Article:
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Enterprise cloud deployments rely extensively on automation to drive the underlying infrastructure. As a result, organizations often have a dedicated cloud automation engineer -- a role that can ultimately make or break a cloud strategy.
Job candidates for this senior IT role need to know their stuff before they sit down for that all-important interview. Let's dive deeper into the responsibilities of a cloud automation engineer and what it takes to get the job.
A cloud automation engineer is primarily a senior software developer or engineer that specializes in cloud automation, orchestration and integration. In most cases, this is a crossover role that involves extensive knowledge of software design, process and workflows, as well as data center and cloud infrastructure.
An individual in this position typically implements, optimizes and supports that infrastructure and also ensures high availability. For example, she may need to architect an infrastructure to deploy a software platform and also implement the monitoring and logging features to oversee and troubleshoot that platform.
Other common responsibilities for a cloud automation engineer include:
- Design new systems to address existing IT challenges.
- Improve cost-effectiveness in cloud.
- Enhance cloud availability.
- Build up the performance of the production cloud infrastructure.
Cloud automation engineer is a broad role that involves an assortment of hardware and software knowledge. Most elements of the role demand several years of experience, and because there are so many varied proficiencies and requirements, it's typically a senior-level position.
The qualifications generally start with a formal education, usually a bachelor's degree in computer science, IT or an engineering discipline. Some employers may seek candidates with a master's degree in one of these fields, while others might forego a formal degree requirement for applicants with extensive experience -- 10 to 15 years.
Sample interview questions
Given that a cloud automation engineer often needs a range of experience in both cloud app development and infrastructure management, potential interview questions can run the gamut. Here are a few that job candidates can likely expect:
- Which tasks or processes have you automated at your current job?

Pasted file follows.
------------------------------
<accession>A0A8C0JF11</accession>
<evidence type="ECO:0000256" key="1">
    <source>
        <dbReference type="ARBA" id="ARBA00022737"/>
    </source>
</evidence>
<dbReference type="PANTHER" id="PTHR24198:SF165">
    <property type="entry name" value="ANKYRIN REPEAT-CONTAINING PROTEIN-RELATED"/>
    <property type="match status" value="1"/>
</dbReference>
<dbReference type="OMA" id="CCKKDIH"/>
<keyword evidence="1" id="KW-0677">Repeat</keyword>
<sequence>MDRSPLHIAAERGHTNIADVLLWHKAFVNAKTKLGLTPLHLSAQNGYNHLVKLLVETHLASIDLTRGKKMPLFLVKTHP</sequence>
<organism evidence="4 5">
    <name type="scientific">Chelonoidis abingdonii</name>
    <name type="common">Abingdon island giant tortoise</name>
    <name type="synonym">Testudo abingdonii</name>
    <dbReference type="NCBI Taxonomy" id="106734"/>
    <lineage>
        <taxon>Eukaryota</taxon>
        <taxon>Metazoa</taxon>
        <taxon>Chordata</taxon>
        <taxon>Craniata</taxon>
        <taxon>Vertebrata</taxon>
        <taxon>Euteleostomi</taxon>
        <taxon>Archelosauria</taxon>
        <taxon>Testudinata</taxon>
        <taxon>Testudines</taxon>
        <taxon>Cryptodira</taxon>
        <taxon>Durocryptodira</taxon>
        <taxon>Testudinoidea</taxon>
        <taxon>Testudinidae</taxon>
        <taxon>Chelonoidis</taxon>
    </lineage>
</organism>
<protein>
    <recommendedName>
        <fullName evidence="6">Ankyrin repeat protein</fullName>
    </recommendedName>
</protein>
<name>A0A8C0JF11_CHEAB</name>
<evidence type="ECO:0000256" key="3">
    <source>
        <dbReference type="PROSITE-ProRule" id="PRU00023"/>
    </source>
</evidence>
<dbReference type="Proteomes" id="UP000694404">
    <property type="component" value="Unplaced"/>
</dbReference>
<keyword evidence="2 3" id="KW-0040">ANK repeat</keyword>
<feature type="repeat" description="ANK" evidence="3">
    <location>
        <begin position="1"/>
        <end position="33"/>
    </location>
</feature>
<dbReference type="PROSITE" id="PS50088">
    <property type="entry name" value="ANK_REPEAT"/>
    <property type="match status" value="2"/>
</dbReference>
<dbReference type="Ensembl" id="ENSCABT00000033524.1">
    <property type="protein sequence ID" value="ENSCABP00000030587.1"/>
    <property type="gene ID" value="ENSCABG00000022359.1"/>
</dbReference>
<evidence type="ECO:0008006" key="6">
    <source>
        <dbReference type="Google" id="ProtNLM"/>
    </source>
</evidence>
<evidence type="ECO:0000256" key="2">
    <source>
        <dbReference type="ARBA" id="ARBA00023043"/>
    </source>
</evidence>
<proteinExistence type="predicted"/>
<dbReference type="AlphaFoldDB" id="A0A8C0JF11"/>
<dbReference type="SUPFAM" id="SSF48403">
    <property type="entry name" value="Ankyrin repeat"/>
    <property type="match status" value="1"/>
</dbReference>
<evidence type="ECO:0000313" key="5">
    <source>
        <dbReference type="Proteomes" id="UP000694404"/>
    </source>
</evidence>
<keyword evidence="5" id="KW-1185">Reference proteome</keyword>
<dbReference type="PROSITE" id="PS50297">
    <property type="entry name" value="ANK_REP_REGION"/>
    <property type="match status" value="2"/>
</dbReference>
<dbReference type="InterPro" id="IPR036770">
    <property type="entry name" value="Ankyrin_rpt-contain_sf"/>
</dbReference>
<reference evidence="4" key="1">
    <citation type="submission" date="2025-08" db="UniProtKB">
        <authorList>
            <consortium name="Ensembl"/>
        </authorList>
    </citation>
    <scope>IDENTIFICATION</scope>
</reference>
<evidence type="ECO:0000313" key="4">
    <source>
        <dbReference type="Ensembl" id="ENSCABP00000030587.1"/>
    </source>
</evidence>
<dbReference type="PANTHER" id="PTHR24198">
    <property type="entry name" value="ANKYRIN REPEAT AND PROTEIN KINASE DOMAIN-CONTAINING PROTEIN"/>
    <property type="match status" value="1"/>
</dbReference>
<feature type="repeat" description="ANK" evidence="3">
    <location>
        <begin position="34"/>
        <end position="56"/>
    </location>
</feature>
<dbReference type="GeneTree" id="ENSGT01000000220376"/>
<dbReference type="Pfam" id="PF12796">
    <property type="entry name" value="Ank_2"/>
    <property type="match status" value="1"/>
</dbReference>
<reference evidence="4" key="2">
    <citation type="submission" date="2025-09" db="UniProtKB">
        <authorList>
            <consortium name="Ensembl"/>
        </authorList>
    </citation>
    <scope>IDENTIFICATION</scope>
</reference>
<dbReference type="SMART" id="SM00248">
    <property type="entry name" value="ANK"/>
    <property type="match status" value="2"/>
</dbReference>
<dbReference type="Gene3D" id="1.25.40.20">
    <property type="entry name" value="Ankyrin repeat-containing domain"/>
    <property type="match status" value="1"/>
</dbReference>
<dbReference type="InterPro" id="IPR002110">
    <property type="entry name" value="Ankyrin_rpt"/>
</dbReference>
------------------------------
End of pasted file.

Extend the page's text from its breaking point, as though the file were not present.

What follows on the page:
- How did you decide that automation was necessary for those tasks, and how did you implement it?
- Suppose you need to swap out AWS EC2 instances in bulk -- how would you do that and still maintain application uptime and performance?
- How would you troubleshoot software that has no logs or logging available?
- Why is Java better than C++, and what is one scenario where would you use Java rather than C++?
Typically, employers will expect candidates with five to 10 years of relevant experience in application development, with at least two or three years of experience with CI/CD development paradigms, such as Agile or DevOps. A cloud automation engineer is also deeply involved with the infrastructure and operations side of the house, so employers will expect anywhere from three to five years of hands-on experience with infrastructure components, including OSes, databases, web servers, storage, networks, and security/authentication.
It is important to understand that cloud automation engineers aren't made -- they evolve. There is no single career path, and qualified individuals can emerge from both the software development and IT operations world.
Familiarity with specific cloud platforms, tools
A cloud automation engineer is expected to be proficient in a wide range of platforms and tools. Although the specific tools and most valuable skills vary by employer, there are myriad different permutations that include public and private cloud, software development and IT infrastructure.
An important aspect of the role is to have experience with cloud platforms. For example, on-premises private clouds require knowledge of the underlying stack, such as VMware's virtualization and OpenStack. Although knowledge of the exact stack is a plus, it's more important for candidates to demonstrate proficiency with any stack and transfer that knowledge to the more desirable platform.
Candidates may also need to know how to deploy and integrate public cloud services -- especially within hybrid cloud environments. For example, employers will likely seek candidates familiar with AWS, Microsoft Azure and Google Cloud Platform or even specific services, such as Amazon S3 or Google Cloud Storage.
Experience with technologies such as Kubernetes, Terraform, Puppet, Chef and Ansible is also a big plus.